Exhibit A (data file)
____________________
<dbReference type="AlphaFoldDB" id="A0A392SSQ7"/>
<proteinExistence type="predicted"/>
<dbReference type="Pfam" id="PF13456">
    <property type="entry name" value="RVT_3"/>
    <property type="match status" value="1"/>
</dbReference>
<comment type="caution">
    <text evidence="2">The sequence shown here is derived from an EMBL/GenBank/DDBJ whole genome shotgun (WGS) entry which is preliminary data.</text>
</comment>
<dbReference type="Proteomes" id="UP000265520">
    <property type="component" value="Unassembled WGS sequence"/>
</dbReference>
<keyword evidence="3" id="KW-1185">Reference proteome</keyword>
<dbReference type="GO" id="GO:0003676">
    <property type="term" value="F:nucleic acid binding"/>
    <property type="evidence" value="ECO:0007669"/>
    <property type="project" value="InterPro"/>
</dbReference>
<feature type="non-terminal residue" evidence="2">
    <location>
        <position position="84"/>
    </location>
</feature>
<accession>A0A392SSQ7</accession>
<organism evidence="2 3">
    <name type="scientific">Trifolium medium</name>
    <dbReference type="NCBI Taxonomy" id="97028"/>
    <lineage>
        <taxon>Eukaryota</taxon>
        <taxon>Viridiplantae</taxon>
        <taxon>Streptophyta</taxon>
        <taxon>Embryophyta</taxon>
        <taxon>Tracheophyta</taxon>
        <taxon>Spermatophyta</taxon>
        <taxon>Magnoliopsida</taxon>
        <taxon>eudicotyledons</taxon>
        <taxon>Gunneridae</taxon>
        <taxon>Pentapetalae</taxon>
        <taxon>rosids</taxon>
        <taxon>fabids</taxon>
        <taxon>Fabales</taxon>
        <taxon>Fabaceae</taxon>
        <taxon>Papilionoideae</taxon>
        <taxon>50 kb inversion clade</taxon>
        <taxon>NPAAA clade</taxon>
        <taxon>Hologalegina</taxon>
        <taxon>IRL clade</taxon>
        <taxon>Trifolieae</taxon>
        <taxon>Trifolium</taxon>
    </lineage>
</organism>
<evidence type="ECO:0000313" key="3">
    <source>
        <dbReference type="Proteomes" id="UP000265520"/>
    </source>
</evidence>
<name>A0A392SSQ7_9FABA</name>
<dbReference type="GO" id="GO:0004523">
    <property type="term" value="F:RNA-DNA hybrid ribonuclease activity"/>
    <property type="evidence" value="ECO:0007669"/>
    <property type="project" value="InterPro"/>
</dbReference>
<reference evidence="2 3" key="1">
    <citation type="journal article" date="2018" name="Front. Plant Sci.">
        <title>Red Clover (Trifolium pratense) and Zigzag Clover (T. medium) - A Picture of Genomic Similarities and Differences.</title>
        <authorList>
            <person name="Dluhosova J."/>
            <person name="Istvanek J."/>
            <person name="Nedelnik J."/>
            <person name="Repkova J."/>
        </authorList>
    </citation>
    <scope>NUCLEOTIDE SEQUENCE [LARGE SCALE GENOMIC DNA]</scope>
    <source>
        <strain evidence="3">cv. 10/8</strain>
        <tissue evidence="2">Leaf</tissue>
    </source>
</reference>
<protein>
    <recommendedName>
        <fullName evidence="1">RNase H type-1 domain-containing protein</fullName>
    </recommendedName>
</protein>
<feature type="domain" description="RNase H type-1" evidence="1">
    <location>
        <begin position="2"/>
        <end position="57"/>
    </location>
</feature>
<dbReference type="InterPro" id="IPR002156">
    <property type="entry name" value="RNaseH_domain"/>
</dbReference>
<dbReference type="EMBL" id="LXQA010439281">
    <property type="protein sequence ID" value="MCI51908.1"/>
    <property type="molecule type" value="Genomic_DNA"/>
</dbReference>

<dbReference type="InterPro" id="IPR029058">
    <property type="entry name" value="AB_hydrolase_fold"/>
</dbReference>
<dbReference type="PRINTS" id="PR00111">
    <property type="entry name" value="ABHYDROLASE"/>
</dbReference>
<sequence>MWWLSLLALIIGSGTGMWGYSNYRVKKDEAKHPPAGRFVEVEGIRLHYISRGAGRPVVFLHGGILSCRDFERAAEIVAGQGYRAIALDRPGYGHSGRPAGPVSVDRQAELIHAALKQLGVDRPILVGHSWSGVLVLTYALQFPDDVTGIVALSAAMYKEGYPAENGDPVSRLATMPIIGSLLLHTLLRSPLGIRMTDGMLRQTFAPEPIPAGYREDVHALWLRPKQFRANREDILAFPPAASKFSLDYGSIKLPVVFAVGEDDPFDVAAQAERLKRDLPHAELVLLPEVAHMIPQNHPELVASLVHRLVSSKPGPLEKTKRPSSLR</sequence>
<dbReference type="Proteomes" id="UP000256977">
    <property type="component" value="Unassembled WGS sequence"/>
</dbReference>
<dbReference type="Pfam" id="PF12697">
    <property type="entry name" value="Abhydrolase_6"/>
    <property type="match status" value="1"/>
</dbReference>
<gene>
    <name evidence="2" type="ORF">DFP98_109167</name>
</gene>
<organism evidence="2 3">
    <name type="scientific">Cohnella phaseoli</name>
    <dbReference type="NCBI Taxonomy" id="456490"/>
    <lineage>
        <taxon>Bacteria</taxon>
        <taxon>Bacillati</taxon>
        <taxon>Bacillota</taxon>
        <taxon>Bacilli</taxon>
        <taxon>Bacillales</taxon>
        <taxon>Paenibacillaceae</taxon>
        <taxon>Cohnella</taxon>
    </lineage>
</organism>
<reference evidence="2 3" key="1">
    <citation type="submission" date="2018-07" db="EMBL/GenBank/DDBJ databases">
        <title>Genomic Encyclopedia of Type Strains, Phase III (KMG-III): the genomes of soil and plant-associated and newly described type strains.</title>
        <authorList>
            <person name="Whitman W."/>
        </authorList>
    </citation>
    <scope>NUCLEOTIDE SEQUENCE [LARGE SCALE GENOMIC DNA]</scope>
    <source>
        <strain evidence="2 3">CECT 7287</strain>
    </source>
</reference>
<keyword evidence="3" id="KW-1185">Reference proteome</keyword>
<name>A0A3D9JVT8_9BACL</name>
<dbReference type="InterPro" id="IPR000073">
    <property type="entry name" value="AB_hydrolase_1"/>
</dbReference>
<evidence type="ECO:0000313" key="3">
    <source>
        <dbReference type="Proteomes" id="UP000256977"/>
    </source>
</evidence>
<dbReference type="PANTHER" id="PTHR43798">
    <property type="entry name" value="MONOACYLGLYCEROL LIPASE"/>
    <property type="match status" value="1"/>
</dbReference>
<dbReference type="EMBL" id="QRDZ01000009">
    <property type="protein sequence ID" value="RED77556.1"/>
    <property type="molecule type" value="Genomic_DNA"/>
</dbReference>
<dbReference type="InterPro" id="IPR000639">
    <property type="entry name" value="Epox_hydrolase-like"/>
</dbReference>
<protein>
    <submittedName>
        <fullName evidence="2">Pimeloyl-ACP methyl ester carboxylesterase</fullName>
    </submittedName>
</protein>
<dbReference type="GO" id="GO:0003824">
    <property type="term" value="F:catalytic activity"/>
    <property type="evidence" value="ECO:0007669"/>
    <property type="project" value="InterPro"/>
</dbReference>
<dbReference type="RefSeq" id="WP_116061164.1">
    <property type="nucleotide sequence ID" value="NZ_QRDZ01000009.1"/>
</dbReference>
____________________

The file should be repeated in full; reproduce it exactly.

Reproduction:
<dbReference type="AlphaFoldDB" id="A0A392SSQ7"/>
<proteinExistence type="predicted"/>
<dbReference type="Pfam" id="PF13456">
    <property type="entry name" value="RVT_3"/>
    <property type="match status" value="1"/>
</dbReference>
<comment type="caution">
    <text evidence="2">The sequence shown here is derived from an EMBL/GenBank/DDBJ whole genome shotgun (WGS) entry which is preliminary data.</text>
</comment>
<dbReference type="Proteomes" id="UP000265520">
    <property type="component" value="Unassembled WGS sequence"/>
</dbReference>
<keyword evidence="3" id="KW-1185">Reference proteome</keyword>
<dbReference type="GO" id="GO:0003676">
    <property type="term" value="F:nucleic acid binding"/>
    <property type="evidence" value="ECO:0007669"/>
    <property type="project" value="InterPro"/>
</dbReference>
<feature type="non-terminal residue" evidence="2">
    <location>
        <position position="84"/>
    </location>
</feature>
<accession>A0A392SSQ7</accession>
<organism evidence="2 3">
    <name type="scientific">Trifolium medium</name>
    <dbReference type="NCBI Taxonomy" id="97028"/>
    <lineage>
        <taxon>Eukaryota</taxon>
        <taxon>Viridiplantae</taxon>
        <taxon>Streptophyta</taxon>
        <taxon>Embryophyta</taxon>
        <taxon>Tracheophyta</taxon>
        <taxon>Spermatophyta</taxon>
        <taxon>Magnoliopsida</taxon>
        <taxon>eudicotyledons</taxon>
        <taxon>Gunneridae</taxon>
        <taxon>Pentapetalae</taxon>
        <taxon>rosids</taxon>
        <taxon>fabids</taxon>
        <taxon>Fabales</taxon>
        <taxon>Fabaceae</taxon>
        <taxon>Papilionoideae</taxon>
        <taxon>50 kb inversion clade</taxon>
        <taxon>NPAAA clade</taxon>
        <taxon>Hologalegina</taxon>
        <taxon>IRL clade</taxon>
        <taxon>Trifolieae</taxon>
        <taxon>Trifolium</taxon>
    </lineage>
</organism>
<evidence type="ECO:0000313" key="3">
    <source>
        <dbReference type="Proteomes" id="UP000265520"/>
    </source>
</evidence>
<name>A0A392SSQ7_9FABA</name>
<dbReference type="GO" id="GO:0004523">
    <property type="term" value="F:RNA-DNA hybrid ribonuclease activity"/>
    <property type="evidence" value="ECO:0007669"/>
    <property type="project" value="InterPro"/>
</dbReference>
<reference evidence="2 3" key="1">
    <citation type="journal article" date="2018" name="Front. Plant Sci.">
        <title>Red Clover (Trifolium pratense) and Zigzag Clover (T. medium) - A Picture of Genomic Similarities and Differences.</title>
        <authorList>
            <person name="Dluhosova J."/>
            <person name="Istvanek J."/>
            <person name="Nedelnik J."/>
            <person name="Repkova J."/>
        </authorList>
    </citation>
    <scope>NUCLEOTIDE SEQUENCE [LARGE SCALE GENOMIC DNA]</scope>
    <source>
        <strain evidence="3">cv. 10/8</strain>
        <tissue evidence="2">Leaf</tissue>
    </source>
</reference>
<protein>
    <recommendedName>
        <fullName evidence="1">RNase H type-1 domain-containing protein</fullName>
    </recommendedName>
</protein>
<feature type="domain" description="RNase H type-1" evidence="1">
    <location>
        <begin position="2"/>
        <end position="57"/>
    </location>
</feature>
<dbReference type="InterPro" id="IPR002156">
    <property type="entry name" value="RNaseH_domain"/>
</dbReference>
<dbReference type="EMBL" id="LXQA010439281">
    <property type="protein sequence ID" value="MCI51908.1"/>
    <property type="molecule type" value="Genomic_DNA"/>
</dbReference>

<dbReference type="InterPro" id="IPR029058">
    <property type="entry name" value="AB_hydrolase_fold"/>
</dbReference>
<dbReference type="PRINTS" id="PR00111">
    <property type="entry name" value="ABHYDROLASE"/>
</dbReference>
<sequence>MWWLSLLALIIGSGTGMWGYSNYRVKKDEAKHPPAGRFVEVEGIRLHYISRGAGRPVVFLHGGILSCRDFERAAEIVAGQGYRAIALDRPGYGHSGRPAGPVSVDRQAELIHAALKQLGVDRPILVGHSWSGVLVLTYALQFPDDVTGIVALSAAMYKEGYPAENGDPVSRLATMPIIGSLLLHTLLRSPLGIRMTDGMLRQTFAPEPIPAGYREDVHALWLRPKQFRANREDILAFPPAASKFSLDYGSIKLPVVFAVGEDDPFDVAAQAERLKRDLPHAELVLLPEVAHMIPQNHPELVASLVHRLVSSKPGPLEKTKRPSSLR</sequence>
<dbReference type="Proteomes" id="UP000256977">
    <property type="component" value="Unassembled WGS sequence"/>
</dbReference>
<dbReference type="Pfam" id="PF12697">
    <property type="entry name" value="Abhydrolase_6"/>
    <property type="match status" value="1"/>
</dbReference>
<gene>
    <name evidence="2" type="ORF">DFP98_109167</name>
</gene>
<organism evidence="2 3">
    <name type="scientific">Cohnella phaseoli</name>
    <dbReference type="NCBI Taxonomy" id="456490"/>
    <lineage>
        <taxon>Bacteria</taxon>
        <taxon>Bacillati</taxon>
        <taxon>Bacillota</taxon>
        <taxon>Bacilli</taxon>
        <taxon>Bacillales</taxon>
        <taxon>Paenibacillaceae</taxon>
        <taxon>Cohnella</taxon>
    </lineage>
</organism>
<reference evidence="2 3" key="1">
    <citation type="submission" date="2018-07" db="EMBL/GenBank/DDBJ databases">
        <title>Genomic Encyclopedia of Type Strains, Phase III (KMG-III): the genomes of soil and plant-associated and newly described type strains.</title>
        <authorList>
            <person name="Whitman W."/>
        </authorList>
    </citation>
    <scope>NUCLEOTIDE SEQUENCE [LARGE SCALE GENOMIC DNA]</scope>
    <source>
        <strain evidence="2 3">CECT 7287</strain>
    </source>
</reference>
<keyword evidence="3" id="KW-1185">Reference proteome</keyword>
<name>A0A3D9JVT8_9BACL</name>
<dbReference type="InterPro" id="IPR000073">
    <property type="entry name" value="AB_hydrolase_1"/>
</dbReference>
<evidence type="ECO:0000313" key="3">
    <source>
        <dbReference type="Proteomes" id="UP000256977"/>
    </source>
</evidence>
<dbReference type="PANTHER" id="PTHR43798">
    <property type="entry name" value="MONOACYLGLYCEROL LIPASE"/>
    <property type="match status" value="1"/>
</dbReference>
<dbReference type="EMBL" id="QRDZ01000009">
    <property type="protein sequence ID" value="RED77556.1"/>
    <property type="molecule type" value="Genomic_DNA"/>
</dbReference>
<dbReference type="InterPro" id="IPR000639">
    <property type="entry name" value="Epox_hydrolase-like"/>
</dbReference>
<protein>
    <submittedName>
        <fullName evidence="2">Pimeloyl-ACP methyl ester carboxylesterase</fullName>
    </submittedName>
</protein>
<dbReference type="GO" id="GO:0003824">
    <property type="term" value="F:catalytic activity"/>
    <property type="evidence" value="ECO:0007669"/>
    <property type="project" value="InterPro"/>
</dbReference>
<dbReference type="RefSeq" id="WP_116061164.1">
    <property type="nucleotide sequence ID" value="NZ_QRDZ01000009.1"/>
</dbReference>